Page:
Areas Served Narrative

The Animal Humane Society serves animals and people from its facilities in Anoka, Hennepin, Ramsey, Washington and Wright Counties in Minnesota.  The Humane Investigations Unit provides services throughout Minnesota and western Wisconsin.

Self-reported by organization

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Financials

Financial information is an important part of gauging the short- and long-term health of the organization.

Animal Humane Society
Fiscal year: Jul 01-Jun 30
Yes, financials were audited by an independent accountant.

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Operations

The people, governance practices, and partners that make the organization tick.

ANIMAL HUMANE SOCIETY

Leadership

NEED MORE INFO ON THIS NONPROFIT?

Free: Gain immediate access to the following:
  • Address, phone, website and contact information
  • Forms 990 for 2015, 2014 and 2013
  • Board Chair and Board Members
  • Access to the GuideStar Community
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President & CEO

Janelle Dixon

Governance

BOARD CHAIR

Tom Hoch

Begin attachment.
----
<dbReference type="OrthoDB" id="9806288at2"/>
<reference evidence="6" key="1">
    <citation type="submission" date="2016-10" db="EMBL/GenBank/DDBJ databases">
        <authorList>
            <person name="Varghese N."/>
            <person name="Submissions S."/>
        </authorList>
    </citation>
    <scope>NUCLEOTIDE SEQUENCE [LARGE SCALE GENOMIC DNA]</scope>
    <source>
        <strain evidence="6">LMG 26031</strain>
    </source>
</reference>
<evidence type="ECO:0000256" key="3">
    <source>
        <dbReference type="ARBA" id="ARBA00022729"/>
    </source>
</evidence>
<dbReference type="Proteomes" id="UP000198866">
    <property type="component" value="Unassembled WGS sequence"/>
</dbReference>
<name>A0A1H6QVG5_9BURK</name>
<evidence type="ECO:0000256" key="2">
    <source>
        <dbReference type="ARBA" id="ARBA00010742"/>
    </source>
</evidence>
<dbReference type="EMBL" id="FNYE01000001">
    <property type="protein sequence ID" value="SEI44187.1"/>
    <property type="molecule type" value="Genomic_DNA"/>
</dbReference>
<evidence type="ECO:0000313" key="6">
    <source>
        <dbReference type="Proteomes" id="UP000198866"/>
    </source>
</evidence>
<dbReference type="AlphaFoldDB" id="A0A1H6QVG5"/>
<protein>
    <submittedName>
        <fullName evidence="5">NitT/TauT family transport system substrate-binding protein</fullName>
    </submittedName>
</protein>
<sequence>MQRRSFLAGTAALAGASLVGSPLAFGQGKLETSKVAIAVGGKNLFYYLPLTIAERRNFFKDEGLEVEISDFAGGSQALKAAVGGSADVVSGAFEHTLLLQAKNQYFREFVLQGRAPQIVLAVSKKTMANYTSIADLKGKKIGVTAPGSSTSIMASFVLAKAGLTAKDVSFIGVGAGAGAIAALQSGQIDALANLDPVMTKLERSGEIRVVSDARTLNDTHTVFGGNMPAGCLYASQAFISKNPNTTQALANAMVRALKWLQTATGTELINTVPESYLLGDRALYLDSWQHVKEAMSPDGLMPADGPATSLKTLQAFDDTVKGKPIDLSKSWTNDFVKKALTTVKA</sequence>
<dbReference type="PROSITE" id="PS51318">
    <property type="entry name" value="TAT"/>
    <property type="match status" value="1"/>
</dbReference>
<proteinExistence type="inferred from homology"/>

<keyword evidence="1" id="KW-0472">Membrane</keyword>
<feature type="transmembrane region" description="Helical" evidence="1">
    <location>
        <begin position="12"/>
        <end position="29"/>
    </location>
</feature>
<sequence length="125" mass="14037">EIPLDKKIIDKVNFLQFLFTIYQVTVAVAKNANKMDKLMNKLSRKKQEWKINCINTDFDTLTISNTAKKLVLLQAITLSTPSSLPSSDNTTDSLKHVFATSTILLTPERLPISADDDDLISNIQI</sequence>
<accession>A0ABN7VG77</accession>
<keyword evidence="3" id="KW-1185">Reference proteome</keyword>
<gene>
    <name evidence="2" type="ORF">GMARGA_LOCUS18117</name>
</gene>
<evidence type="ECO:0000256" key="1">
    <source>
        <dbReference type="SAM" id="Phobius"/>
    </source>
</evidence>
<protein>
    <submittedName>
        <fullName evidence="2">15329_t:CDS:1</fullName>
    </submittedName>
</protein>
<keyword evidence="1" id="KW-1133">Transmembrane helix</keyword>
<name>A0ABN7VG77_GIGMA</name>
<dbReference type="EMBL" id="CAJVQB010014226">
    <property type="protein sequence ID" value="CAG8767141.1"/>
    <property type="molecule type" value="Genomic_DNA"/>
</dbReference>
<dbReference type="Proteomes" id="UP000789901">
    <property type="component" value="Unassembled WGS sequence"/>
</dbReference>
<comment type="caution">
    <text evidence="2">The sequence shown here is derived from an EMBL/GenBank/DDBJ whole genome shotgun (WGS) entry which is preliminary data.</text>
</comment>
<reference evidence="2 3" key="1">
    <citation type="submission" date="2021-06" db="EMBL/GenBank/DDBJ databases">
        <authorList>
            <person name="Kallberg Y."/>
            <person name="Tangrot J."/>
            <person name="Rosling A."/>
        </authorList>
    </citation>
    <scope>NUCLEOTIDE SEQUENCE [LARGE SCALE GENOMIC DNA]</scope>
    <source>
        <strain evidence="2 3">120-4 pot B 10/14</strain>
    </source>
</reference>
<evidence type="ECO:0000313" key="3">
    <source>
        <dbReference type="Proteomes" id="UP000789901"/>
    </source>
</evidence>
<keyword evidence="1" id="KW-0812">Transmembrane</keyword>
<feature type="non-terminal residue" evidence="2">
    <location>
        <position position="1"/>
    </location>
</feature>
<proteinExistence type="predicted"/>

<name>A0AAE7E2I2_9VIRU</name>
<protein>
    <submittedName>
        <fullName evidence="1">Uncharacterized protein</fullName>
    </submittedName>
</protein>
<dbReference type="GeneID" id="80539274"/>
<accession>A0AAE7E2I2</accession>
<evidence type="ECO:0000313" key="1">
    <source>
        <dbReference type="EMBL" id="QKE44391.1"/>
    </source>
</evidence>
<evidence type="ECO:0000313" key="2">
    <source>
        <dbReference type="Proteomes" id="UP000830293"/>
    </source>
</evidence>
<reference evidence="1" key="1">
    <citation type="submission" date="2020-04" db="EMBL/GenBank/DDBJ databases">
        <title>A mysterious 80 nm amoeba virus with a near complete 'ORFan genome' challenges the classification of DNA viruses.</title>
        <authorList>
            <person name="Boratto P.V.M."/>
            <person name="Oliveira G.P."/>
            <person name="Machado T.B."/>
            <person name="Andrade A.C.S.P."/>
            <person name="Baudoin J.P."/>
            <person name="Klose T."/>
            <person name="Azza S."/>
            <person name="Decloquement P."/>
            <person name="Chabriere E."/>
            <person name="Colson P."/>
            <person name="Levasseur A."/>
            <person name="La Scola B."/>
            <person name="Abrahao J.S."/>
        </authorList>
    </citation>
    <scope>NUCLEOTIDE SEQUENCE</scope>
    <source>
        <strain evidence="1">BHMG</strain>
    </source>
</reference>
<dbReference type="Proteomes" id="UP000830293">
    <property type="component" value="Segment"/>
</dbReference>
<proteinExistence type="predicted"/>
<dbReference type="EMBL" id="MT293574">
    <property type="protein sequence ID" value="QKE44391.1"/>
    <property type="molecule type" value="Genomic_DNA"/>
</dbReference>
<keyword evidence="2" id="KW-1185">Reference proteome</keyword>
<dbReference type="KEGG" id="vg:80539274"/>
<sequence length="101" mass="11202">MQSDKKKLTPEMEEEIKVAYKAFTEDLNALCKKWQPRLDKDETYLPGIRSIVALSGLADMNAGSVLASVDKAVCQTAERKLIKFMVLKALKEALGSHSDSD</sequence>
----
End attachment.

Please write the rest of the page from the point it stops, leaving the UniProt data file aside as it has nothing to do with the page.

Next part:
Hennepin Theatre Trust

BOARD LEADERSHIP PRACTICES

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BOARD ORIENTATION & EDUCATION

Does the board conduct a formal orientation for new board members and require all board members to sign a written agreement regarding their roles, responsibilities, and expectations?


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CEO OVERSIGHT

Has the board conducted a formal, written assessment of the chief executive within the past year?


RESPONSE NOT PROVIDED

ETHICS & TRANSPARENCY

Have the board and senior staff reviewed the conflict-of-interest policy and completed and signed disclosure statements in the past year?


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BOARD COMPOSITION

Does the board ensure an inclusive board member recruitment process that results in diversity of thought and leadership?


RESPONSE NOT PROVIDED

BOARD PERFORMANCE

Has the board conducted a formal, written self-assessment of its performance within the past three years?